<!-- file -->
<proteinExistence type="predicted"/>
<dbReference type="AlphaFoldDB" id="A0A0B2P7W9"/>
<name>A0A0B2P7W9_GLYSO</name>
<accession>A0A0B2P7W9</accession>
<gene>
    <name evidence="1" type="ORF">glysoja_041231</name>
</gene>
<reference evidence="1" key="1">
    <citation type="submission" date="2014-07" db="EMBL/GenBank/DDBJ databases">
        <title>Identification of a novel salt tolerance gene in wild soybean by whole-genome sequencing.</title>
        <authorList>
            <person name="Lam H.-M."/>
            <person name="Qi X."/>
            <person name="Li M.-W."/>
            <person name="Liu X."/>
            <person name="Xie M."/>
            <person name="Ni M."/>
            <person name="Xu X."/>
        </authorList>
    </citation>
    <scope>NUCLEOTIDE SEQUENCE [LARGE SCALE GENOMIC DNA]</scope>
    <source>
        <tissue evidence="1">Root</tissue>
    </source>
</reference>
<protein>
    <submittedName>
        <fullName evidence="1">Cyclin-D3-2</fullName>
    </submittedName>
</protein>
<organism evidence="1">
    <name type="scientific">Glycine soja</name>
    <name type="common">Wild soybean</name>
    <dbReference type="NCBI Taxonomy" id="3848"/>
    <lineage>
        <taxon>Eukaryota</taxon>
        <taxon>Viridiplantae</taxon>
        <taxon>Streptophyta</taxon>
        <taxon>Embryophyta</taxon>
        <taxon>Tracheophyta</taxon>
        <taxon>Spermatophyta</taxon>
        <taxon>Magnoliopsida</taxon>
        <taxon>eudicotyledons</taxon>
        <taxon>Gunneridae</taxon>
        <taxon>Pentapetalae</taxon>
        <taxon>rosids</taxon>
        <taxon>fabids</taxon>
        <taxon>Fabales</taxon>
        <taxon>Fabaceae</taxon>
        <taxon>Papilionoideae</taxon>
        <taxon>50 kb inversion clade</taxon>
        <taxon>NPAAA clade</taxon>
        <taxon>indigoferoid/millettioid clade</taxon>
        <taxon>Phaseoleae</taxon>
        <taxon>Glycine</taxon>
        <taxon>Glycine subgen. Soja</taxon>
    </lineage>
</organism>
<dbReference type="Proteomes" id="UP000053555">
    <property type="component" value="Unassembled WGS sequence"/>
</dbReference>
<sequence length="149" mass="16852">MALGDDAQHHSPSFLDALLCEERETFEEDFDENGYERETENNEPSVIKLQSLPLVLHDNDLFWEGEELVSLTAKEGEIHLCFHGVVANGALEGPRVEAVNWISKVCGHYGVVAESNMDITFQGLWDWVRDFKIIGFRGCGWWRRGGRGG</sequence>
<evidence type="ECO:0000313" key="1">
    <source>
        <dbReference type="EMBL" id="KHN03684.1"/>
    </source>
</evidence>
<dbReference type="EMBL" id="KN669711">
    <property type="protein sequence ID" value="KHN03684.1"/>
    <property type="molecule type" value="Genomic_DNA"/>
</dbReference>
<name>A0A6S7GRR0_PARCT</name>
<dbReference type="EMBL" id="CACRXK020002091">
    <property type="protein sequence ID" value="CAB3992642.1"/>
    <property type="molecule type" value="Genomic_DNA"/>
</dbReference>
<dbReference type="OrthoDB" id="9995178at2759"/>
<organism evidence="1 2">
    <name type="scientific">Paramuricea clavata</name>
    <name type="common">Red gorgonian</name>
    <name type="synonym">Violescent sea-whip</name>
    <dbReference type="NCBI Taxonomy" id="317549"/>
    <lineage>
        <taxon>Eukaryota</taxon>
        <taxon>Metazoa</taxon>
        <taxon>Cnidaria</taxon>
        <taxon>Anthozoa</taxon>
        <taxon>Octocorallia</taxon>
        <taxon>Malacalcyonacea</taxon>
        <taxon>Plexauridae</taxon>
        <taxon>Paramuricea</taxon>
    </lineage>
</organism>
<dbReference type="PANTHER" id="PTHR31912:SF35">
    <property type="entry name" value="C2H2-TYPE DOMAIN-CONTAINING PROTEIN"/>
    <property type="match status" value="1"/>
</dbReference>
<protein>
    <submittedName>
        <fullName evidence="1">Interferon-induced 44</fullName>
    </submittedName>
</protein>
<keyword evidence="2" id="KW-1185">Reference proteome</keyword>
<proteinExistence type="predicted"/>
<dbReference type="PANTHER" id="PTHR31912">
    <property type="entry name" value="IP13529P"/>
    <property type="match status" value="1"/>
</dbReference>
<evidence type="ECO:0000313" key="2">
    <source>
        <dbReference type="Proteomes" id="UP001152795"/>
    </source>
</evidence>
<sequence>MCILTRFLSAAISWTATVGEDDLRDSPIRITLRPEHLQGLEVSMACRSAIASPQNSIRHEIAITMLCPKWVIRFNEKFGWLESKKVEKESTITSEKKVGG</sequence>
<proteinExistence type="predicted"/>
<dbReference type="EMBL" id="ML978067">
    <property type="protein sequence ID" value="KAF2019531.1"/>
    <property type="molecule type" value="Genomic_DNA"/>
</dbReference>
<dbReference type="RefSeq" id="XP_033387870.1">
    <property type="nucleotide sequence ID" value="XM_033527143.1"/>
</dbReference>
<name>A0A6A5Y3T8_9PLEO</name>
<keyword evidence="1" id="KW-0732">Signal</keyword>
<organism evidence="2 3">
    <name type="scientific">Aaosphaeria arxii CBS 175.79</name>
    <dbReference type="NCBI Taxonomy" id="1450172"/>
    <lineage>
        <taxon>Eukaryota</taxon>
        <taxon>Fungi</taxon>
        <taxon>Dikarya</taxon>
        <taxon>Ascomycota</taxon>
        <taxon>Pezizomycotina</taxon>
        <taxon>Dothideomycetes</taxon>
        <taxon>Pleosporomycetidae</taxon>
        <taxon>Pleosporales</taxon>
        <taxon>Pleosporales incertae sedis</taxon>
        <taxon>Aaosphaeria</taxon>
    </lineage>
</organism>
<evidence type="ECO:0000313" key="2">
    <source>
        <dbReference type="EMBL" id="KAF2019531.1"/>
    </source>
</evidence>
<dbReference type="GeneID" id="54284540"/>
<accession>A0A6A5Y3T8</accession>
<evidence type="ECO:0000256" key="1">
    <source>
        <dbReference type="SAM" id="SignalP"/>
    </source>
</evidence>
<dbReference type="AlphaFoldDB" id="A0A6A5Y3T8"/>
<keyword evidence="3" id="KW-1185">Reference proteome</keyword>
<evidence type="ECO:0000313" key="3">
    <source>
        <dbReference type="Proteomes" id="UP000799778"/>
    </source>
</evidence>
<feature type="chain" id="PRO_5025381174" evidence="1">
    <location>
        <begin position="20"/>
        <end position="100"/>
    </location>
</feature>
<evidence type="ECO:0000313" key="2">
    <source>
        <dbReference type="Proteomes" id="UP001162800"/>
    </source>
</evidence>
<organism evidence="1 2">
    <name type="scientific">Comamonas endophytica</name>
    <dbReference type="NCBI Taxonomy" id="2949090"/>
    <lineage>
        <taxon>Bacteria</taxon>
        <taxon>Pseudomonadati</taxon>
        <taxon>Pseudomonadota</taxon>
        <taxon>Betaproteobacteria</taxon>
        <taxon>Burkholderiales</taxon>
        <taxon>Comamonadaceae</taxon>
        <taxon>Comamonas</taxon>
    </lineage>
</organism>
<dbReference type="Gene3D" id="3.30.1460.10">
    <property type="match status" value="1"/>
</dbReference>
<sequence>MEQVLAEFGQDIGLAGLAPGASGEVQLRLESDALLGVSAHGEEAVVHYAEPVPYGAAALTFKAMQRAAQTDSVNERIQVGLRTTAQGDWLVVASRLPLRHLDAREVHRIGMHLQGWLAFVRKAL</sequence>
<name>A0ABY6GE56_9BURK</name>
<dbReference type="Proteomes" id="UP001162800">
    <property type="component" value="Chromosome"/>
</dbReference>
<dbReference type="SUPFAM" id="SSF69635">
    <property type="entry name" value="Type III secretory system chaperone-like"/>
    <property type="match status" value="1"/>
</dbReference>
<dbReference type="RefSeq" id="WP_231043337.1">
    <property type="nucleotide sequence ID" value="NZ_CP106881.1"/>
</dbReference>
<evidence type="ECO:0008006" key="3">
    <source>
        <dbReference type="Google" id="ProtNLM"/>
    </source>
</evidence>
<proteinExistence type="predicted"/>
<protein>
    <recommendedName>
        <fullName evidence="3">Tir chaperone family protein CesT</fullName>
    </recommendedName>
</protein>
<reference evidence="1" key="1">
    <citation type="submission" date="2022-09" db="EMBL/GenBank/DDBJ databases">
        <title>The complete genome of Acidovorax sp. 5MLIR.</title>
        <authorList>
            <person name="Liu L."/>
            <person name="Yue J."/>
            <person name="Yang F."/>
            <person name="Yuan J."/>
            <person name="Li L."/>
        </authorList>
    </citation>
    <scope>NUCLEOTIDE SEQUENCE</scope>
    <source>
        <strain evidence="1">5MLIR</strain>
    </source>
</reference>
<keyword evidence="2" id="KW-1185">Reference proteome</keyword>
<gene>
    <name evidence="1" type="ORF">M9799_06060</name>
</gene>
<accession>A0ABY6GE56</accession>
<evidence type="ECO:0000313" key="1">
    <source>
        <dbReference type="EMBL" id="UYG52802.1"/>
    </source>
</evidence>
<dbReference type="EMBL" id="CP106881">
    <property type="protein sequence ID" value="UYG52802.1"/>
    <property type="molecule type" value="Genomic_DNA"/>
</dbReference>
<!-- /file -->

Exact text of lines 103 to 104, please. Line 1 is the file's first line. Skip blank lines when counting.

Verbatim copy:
<keyword evidence="2" id="KW-1185">Reference proteome</keyword>
<proteinExistence type="predicted"/>